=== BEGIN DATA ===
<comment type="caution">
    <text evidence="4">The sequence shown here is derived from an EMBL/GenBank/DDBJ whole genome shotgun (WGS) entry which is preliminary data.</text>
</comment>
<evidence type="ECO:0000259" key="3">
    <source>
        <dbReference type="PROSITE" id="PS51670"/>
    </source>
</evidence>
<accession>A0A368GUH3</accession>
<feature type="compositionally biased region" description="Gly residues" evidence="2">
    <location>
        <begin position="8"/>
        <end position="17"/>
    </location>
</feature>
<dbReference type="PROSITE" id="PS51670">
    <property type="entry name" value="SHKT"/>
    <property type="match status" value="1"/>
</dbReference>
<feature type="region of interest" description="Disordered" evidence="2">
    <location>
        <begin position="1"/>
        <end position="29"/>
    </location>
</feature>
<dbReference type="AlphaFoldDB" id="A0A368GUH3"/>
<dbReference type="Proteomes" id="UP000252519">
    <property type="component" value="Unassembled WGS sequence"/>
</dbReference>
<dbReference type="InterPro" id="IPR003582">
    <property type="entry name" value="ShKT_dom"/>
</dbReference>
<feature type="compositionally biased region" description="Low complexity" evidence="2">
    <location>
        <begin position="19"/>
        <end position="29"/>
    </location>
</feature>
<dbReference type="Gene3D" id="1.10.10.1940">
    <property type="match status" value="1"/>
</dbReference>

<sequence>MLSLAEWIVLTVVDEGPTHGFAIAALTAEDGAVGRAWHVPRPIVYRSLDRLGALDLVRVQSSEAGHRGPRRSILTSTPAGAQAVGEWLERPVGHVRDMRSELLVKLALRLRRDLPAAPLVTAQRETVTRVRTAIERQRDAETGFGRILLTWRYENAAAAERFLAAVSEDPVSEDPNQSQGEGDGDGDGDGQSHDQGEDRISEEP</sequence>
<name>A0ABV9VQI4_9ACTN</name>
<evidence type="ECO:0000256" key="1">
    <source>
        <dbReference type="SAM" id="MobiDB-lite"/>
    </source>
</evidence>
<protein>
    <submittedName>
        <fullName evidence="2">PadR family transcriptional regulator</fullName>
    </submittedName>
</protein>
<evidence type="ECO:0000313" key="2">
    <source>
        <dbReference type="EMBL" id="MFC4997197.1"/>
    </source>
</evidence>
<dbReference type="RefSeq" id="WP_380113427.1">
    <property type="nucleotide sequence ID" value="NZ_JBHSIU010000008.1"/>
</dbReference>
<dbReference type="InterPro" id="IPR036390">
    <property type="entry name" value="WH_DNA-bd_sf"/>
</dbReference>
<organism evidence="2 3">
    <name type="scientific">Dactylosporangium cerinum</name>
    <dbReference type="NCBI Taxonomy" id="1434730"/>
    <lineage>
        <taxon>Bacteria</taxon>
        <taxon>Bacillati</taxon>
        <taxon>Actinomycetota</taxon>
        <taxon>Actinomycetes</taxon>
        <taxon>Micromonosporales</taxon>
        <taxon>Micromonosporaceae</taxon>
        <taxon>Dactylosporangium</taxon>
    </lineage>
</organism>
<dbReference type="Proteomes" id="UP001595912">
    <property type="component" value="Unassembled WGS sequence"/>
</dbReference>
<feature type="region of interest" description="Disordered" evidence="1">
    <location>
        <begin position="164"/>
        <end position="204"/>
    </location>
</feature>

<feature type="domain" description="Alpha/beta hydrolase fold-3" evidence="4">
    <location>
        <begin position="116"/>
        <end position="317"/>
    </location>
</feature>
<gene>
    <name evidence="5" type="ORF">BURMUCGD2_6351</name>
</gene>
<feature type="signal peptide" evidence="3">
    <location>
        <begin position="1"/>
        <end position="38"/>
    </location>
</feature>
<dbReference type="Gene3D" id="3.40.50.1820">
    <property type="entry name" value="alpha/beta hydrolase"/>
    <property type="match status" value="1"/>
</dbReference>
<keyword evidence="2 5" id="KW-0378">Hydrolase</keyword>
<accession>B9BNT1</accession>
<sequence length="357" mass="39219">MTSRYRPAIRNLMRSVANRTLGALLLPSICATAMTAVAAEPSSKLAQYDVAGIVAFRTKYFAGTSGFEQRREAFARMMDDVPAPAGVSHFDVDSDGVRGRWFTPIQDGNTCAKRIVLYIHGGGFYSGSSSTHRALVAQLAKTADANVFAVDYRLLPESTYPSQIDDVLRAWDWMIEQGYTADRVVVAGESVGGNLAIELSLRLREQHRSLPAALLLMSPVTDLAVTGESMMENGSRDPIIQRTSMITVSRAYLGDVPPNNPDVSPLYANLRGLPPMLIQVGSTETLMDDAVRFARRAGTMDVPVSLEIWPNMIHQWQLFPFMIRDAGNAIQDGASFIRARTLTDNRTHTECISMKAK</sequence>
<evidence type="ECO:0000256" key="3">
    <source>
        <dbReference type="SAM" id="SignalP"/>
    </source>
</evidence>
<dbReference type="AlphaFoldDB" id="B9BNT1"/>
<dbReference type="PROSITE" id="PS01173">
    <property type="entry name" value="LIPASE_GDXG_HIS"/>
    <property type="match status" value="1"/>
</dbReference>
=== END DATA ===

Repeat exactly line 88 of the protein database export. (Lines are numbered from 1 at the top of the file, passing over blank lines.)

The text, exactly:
    <location>